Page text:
Alzheimer’s disease ranks as the sixth leading cause of death in the United States, but recent estimates indicate that the neurologic condition may rank third just behind heart disease and cancer.
“Alzheimer’s disease and related dementias represent the growing healthcare crisis not only in the United States, but globally,” says Thomas M. Wisniewski, MD, the Gerald J. and Dorothy R. Friedman Professor of NYU Langone’s Alzheimer’s Disease Research Center, in an interview with NeurologyLive. “That’s going to have major societal and healthcare ramifications. Individuals with Alzheimer’s disease and related dementias require a great deal of care, and it’s extremely stressful for the family members and their caregivers.”
Dr. Wisniewski, also the director of NYU Langone’s Pearl I. Barlow Center for Memory Evaluation and Treatment, tells NeurologyLive that while the pathology of Alzheimer’s disease is reasonably well understood, more than 30 different genes have been identified as impacted in late-onset Alzheimer’s disease.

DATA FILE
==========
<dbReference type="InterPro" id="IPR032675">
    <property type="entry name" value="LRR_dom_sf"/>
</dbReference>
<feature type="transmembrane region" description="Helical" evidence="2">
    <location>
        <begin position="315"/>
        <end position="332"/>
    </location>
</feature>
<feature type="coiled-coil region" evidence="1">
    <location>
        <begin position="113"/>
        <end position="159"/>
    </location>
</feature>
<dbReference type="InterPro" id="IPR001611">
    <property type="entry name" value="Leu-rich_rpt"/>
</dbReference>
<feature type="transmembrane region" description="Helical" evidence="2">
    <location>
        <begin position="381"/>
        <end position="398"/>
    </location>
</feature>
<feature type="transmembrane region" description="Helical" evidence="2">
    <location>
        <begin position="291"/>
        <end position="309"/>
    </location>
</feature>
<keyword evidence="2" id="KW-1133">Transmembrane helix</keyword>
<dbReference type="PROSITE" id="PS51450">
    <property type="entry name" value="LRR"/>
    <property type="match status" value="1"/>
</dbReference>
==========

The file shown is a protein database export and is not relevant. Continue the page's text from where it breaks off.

“They’re in various pathways in cholesterol metabolism, immune function, endosomal lysosomal function, and synaptic function,” he says. “The drivers of the disease are diverse; therefore, the therapeutic approaches that might be amenable also have to be diverse.”
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